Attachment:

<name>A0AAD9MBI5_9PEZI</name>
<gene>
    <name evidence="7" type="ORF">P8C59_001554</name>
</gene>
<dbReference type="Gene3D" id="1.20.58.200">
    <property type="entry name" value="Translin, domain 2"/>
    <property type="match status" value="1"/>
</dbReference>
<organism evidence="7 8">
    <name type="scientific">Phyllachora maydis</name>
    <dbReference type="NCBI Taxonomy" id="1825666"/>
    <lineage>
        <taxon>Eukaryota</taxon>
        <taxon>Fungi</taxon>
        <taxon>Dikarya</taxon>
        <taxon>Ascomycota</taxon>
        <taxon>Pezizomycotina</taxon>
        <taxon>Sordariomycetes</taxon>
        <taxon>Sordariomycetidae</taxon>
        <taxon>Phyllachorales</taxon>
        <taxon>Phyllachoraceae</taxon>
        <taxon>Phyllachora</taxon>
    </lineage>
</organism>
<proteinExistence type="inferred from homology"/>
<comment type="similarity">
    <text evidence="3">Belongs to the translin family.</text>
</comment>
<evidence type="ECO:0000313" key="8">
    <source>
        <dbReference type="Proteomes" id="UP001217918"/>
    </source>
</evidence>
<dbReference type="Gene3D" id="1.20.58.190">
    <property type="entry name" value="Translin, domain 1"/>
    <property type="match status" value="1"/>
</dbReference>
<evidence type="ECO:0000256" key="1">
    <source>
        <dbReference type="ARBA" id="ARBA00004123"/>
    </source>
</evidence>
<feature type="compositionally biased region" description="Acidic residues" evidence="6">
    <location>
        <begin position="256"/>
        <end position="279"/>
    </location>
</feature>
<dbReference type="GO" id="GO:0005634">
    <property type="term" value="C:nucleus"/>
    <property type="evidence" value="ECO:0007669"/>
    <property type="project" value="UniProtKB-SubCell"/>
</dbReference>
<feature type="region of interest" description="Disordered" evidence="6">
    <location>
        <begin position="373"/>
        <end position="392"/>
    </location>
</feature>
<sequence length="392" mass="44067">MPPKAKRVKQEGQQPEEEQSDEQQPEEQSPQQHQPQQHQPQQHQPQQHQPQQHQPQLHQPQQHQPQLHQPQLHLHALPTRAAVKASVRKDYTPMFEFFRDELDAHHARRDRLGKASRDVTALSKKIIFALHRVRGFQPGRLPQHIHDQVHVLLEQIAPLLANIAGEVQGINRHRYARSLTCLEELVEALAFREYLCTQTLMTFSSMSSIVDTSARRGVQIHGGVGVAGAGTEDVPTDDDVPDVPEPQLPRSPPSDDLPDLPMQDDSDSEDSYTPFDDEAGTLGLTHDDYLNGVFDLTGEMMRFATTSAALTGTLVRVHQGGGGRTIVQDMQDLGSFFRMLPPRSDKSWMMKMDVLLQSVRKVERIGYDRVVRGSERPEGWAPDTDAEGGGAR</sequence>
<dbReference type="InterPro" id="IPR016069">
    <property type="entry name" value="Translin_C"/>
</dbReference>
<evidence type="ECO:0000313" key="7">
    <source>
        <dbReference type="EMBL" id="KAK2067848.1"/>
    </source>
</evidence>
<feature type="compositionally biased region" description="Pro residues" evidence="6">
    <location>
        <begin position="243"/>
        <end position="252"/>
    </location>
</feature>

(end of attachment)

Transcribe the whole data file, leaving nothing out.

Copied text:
<name>A0AAD9MBI5_9PEZI</name>
<gene>
    <name evidence="7" type="ORF">P8C59_001554</name>
</gene>
<dbReference type="Gene3D" id="1.20.58.200">
    <property type="entry name" value="Translin, domain 2"/>
    <property type="match status" value="1"/>
</dbReference>
<organism evidence="7 8">
    <name type="scientific">Phyllachora maydis</name>
    <dbReference type="NCBI Taxonomy" id="1825666"/>
    <lineage>
        <taxon>Eukaryota</taxon>
        <taxon>Fungi</taxon>
        <taxon>Dikarya</taxon>
        <taxon>Ascomycota</taxon>
        <taxon>Pezizomycotina</taxon>
        <taxon>Sordariomycetes</taxon>
        <taxon>Sordariomycetidae</taxon>
        <taxon>Phyllachorales</taxon>
        <taxon>Phyllachoraceae</taxon>
        <taxon>Phyllachora</taxon>
    </lineage>
</organism>
<proteinExistence type="inferred from homology"/>
<comment type="similarity">
    <text evidence="3">Belongs to the translin family.</text>
</comment>
<evidence type="ECO:0000313" key="8">
    <source>
        <dbReference type="Proteomes" id="UP001217918"/>
    </source>
</evidence>
<dbReference type="Gene3D" id="1.20.58.190">
    <property type="entry name" value="Translin, domain 1"/>
    <property type="match status" value="1"/>
</dbReference>
<evidence type="ECO:0000256" key="1">
    <source>
        <dbReference type="ARBA" id="ARBA00004123"/>
    </source>
</evidence>
<feature type="compositionally biased region" description="Acidic residues" evidence="6">
    <location>
        <begin position="256"/>
        <end position="279"/>
    </location>
</feature>
<dbReference type="GO" id="GO:0005634">
    <property type="term" value="C:nucleus"/>
    <property type="evidence" value="ECO:0007669"/>
    <property type="project" value="UniProtKB-SubCell"/>
</dbReference>
<feature type="region of interest" description="Disordered" evidence="6">
    <location>
        <begin position="373"/>
        <end position="392"/>
    </location>
</feature>
<sequence length="392" mass="44067">MPPKAKRVKQEGQQPEEEQSDEQQPEEQSPQQHQPQQHQPQQHQPQQHQPQQHQPQLHQPQQHQPQLHQPQLHLHALPTRAAVKASVRKDYTPMFEFFRDELDAHHARRDRLGKASRDVTALSKKIIFALHRVRGFQPGRLPQHIHDQVHVLLEQIAPLLANIAGEVQGINRHRYARSLTCLEELVEALAFREYLCTQTLMTFSSMSSIVDTSARRGVQIHGGVGVAGAGTEDVPTDDDVPDVPEPQLPRSPPSDDLPDLPMQDDSDSEDSYTPFDDEAGTLGLTHDDYLNGVFDLTGEMMRFATTSAALTGTLVRVHQGGGGRTIVQDMQDLGSFFRMLPPRSDKSWMMKMDVLLQSVRKVERIGYDRVVRGSERPEGWAPDTDAEGGGAR</sequence>
<dbReference type="InterPro" id="IPR016069">
    <property type="entry name" value="Translin_C"/>
</dbReference>
<evidence type="ECO:0000313" key="7">
    <source>
        <dbReference type="EMBL" id="KAK2067848.1"/>
    </source>
</evidence>
<feature type="compositionally biased region" description="Pro residues" evidence="6">
    <location>
        <begin position="243"/>
        <end position="252"/>
    </location>
</feature>